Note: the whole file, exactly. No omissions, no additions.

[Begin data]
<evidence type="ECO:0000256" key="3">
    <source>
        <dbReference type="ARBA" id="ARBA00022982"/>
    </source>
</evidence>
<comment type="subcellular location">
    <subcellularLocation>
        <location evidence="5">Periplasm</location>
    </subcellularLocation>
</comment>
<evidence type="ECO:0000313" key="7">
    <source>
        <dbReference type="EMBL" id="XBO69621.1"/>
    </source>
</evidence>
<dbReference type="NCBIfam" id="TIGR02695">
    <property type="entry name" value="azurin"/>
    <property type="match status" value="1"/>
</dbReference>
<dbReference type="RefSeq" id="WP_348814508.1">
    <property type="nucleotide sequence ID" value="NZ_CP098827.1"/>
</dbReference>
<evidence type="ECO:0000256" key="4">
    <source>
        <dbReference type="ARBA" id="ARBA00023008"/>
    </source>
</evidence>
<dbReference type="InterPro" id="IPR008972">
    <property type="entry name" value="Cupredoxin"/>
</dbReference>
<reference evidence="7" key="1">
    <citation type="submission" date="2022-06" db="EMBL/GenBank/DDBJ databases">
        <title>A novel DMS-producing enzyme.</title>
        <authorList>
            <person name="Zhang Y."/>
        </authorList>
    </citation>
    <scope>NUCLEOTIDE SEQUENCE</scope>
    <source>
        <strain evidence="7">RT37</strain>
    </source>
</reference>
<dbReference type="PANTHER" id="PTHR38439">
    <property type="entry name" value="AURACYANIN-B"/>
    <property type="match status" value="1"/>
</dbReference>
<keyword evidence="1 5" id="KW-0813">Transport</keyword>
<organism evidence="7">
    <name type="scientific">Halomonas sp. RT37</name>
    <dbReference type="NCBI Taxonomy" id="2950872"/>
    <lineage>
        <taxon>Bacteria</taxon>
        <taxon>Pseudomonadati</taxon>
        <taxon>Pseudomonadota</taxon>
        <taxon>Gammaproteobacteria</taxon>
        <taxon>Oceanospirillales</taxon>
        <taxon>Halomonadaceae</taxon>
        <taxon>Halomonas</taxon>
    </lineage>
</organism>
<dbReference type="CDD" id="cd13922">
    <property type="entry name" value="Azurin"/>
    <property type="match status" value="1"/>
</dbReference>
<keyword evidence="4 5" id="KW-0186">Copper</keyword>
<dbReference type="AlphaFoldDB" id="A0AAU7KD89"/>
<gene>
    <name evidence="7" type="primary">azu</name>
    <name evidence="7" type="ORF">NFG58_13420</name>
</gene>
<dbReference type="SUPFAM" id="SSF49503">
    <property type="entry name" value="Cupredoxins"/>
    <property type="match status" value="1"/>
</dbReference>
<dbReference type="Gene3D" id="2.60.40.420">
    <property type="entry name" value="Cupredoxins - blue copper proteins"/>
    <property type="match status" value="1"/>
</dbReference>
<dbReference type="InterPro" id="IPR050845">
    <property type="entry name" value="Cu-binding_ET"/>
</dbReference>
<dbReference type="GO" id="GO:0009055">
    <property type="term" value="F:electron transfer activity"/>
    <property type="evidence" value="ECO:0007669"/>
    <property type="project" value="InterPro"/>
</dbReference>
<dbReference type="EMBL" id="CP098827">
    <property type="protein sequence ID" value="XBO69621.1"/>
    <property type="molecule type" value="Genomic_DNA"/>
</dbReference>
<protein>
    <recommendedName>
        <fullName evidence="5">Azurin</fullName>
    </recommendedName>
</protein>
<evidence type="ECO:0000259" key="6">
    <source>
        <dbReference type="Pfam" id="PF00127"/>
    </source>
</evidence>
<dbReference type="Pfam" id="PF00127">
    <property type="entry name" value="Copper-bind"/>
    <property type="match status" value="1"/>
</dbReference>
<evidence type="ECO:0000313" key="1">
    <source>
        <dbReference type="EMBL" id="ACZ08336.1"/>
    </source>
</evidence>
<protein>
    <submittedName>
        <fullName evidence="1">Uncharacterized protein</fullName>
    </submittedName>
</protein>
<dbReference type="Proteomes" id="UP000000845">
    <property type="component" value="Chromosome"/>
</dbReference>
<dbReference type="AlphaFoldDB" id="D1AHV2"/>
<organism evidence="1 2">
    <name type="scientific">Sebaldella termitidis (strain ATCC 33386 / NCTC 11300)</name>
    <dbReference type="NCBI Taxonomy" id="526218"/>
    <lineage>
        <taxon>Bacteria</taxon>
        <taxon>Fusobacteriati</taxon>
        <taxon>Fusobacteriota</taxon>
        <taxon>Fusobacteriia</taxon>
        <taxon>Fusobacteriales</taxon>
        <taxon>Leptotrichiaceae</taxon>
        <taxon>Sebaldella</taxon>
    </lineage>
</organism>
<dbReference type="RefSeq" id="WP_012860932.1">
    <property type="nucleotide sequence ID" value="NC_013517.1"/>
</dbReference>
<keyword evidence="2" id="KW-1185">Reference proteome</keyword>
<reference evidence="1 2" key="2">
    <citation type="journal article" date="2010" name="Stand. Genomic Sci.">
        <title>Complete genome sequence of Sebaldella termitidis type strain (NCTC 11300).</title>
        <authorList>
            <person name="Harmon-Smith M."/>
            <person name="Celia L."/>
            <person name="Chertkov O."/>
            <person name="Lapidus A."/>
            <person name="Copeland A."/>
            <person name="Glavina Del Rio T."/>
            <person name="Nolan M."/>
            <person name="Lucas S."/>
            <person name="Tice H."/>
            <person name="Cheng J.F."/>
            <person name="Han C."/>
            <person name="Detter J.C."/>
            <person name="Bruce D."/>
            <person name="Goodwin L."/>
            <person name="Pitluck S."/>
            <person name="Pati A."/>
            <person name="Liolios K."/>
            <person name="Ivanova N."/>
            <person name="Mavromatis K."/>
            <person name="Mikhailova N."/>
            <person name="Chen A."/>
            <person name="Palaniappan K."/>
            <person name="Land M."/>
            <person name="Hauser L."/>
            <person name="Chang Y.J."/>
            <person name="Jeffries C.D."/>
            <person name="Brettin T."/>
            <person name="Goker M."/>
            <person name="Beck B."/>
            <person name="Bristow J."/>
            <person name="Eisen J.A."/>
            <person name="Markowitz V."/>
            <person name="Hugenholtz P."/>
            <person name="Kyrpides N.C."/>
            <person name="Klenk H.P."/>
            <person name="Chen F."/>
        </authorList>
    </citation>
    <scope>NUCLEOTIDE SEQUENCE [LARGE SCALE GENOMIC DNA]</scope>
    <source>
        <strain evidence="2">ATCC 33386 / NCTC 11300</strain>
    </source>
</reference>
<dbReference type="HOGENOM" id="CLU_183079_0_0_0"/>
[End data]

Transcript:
<evidence type="ECO:0000256" key="3">
    <source>
        <dbReference type="ARBA" id="ARBA00022982"/>
    </source>
</evidence>
<comment type="subcellular location">
    <subcellularLocation>
        <location evidence="5">Periplasm</location>
    </subcellularLocation>
</comment>
<evidence type="ECO:0000313" key="7">
    <source>
        <dbReference type="EMBL" id="XBO69621.1"/>
    </source>
</evidence>
<dbReference type="NCBIfam" id="TIGR02695">
    <property type="entry name" value="azurin"/>
    <property type="match status" value="1"/>
</dbReference>
<dbReference type="RefSeq" id="WP_348814508.1">
    <property type="nucleotide sequence ID" value="NZ_CP098827.1"/>
</dbReference>
<evidence type="ECO:0000256" key="4">
    <source>
        <dbReference type="ARBA" id="ARBA00023008"/>
    </source>
</evidence>
<dbReference type="InterPro" id="IPR008972">
    <property type="entry name" value="Cupredoxin"/>
</dbReference>
<reference evidence="7" key="1">
    <citation type="submission" date="2022-06" db="EMBL/GenBank/DDBJ databases">
        <title>A novel DMS-producing enzyme.</title>
        <authorList>
            <person name="Zhang Y."/>
        </authorList>
    </citation>
    <scope>NUCLEOTIDE SEQUENCE</scope>
    <source>
        <strain evidence="7">RT37</strain>
    </source>
</reference>
<dbReference type="PANTHER" id="PTHR38439">
    <property type="entry name" value="AURACYANIN-B"/>
    <property type="match status" value="1"/>
</dbReference>
<keyword evidence="1 5" id="KW-0813">Transport</keyword>
<organism evidence="7">
    <name type="scientific">Halomonas sp. RT37</name>
    <dbReference type="NCBI Taxonomy" id="2950872"/>
    <lineage>
        <taxon>Bacteria</taxon>
        <taxon>Pseudomonadati</taxon>
        <taxon>Pseudomonadota</taxon>
        <taxon>Gammaproteobacteria</taxon>
        <taxon>Oceanospirillales</taxon>
        <taxon>Halomonadaceae</taxon>
        <taxon>Halomonas</taxon>
    </lineage>
</organism>
<dbReference type="CDD" id="cd13922">
    <property type="entry name" value="Azurin"/>
    <property type="match status" value="1"/>
</dbReference>
<keyword evidence="4 5" id="KW-0186">Copper</keyword>
<dbReference type="AlphaFoldDB" id="A0AAU7KD89"/>
<gene>
    <name evidence="7" type="primary">azu</name>
    <name evidence="7" type="ORF">NFG58_13420</name>
</gene>
<dbReference type="SUPFAM" id="SSF49503">
    <property type="entry name" value="Cupredoxins"/>
    <property type="match status" value="1"/>
</dbReference>
<dbReference type="Gene3D" id="2.60.40.420">
    <property type="entry name" value="Cupredoxins - blue copper proteins"/>
    <property type="match status" value="1"/>
</dbReference>
<dbReference type="InterPro" id="IPR050845">
    <property type="entry name" value="Cu-binding_ET"/>
</dbReference>
<dbReference type="GO" id="GO:0009055">
    <property type="term" value="F:electron transfer activity"/>
    <property type="evidence" value="ECO:0007669"/>
    <property type="project" value="InterPro"/>
</dbReference>
<dbReference type="EMBL" id="CP098827">
    <property type="protein sequence ID" value="XBO69621.1"/>
    <property type="molecule type" value="Genomic_DNA"/>
</dbReference>
<protein>
    <recommendedName>
        <fullName evidence="5">Azurin</fullName>
    </recommendedName>
</protein>
<evidence type="ECO:0000259" key="6">
    <source>
        <dbReference type="Pfam" id="PF00127"/>
    </source>
</evidence>
<dbReference type="Pfam" id="PF00127">
    <property type="entry name" value="Copper-bind"/>
    <property type="match status" value="1"/>
</dbReference>
<evidence type="ECO:0000313" key="1">
    <source>
        <dbReference type="EMBL" id="ACZ08336.1"/>
    </source>
</evidence>
<protein>
    <submittedName>
        <fullName evidence="1">Uncharacterized protein</fullName>
    </submittedName>
</protein>
<dbReference type="Proteomes" id="UP000000845">
    <property type="component" value="Chromosome"/>
</dbReference>
<dbReference type="AlphaFoldDB" id="D1AHV2"/>
<organism evidence="1 2">
    <name type="scientific">Sebaldella termitidis (strain ATCC 33386 / NCTC 11300)</name>
    <dbReference type="NCBI Taxonomy" id="526218"/>
    <lineage>
        <taxon>Bacteria</taxon>
        <taxon>Fusobacteriati</taxon>
        <taxon>Fusobacteriota</taxon>
        <taxon>Fusobacteriia</taxon>
        <taxon>Fusobacteriales</taxon>
        <taxon>Leptotrichiaceae</taxon>
        <taxon>Sebaldella</taxon>
    </lineage>
</organism>
<dbReference type="RefSeq" id="WP_012860932.1">
    <property type="nucleotide sequence ID" value="NC_013517.1"/>
</dbReference>
<keyword evidence="2" id="KW-1185">Reference proteome</keyword>
<reference evidence="1 2" key="2">
    <citation type="journal article" date="2010" name="Stand. Genomic Sci.">
        <title>Complete genome sequence of Sebaldella termitidis type strain (NCTC 11300).</title>
        <authorList>
            <person name="Harmon-Smith M."/>
            <person name="Celia L."/>
            <person name="Chertkov O."/>
            <person name="Lapidus A."/>
            <person name="Copeland A."/>
            <person name="Glavina Del Rio T."/>
            <person name="Nolan M."/>
            <person name="Lucas S."/>
            <person name="Tice H."/>
            <person name="Cheng J.F."/>
            <person name="Han C."/>
            <person name="Detter J.C."/>
            <person name="Bruce D."/>
            <person name="Goodwin L."/>
            <person name="Pitluck S."/>
            <person name="Pati A."/>
            <person name="Liolios K."/>
            <person name="Ivanova N."/>
            <person name="Mavromatis K."/>
            <person name="Mikhailova N."/>
            <person name="Chen A."/>
            <person name="Palaniappan K."/>
            <person name="Land M."/>
            <person name="Hauser L."/>
            <person name="Chang Y.J."/>
            <person name="Jeffries C.D."/>
            <person name="Brettin T."/>
            <person name="Goker M."/>
            <person name="Beck B."/>
            <person name="Bristow J."/>
            <person name="Eisen J.A."/>
            <person name="Markowitz V."/>
            <person name="Hugenholtz P."/>
            <person name="Kyrpides N.C."/>
            <person name="Klenk H.P."/>
            <person name="Chen F."/>
        </authorList>
    </citation>
    <scope>NUCLEOTIDE SEQUENCE [LARGE SCALE GENOMIC DNA]</scope>
    <source>
        <strain evidence="2">ATCC 33386 / NCTC 11300</strain>
    </source>
</reference>
<dbReference type="HOGENOM" id="CLU_183079_0_0_0"/>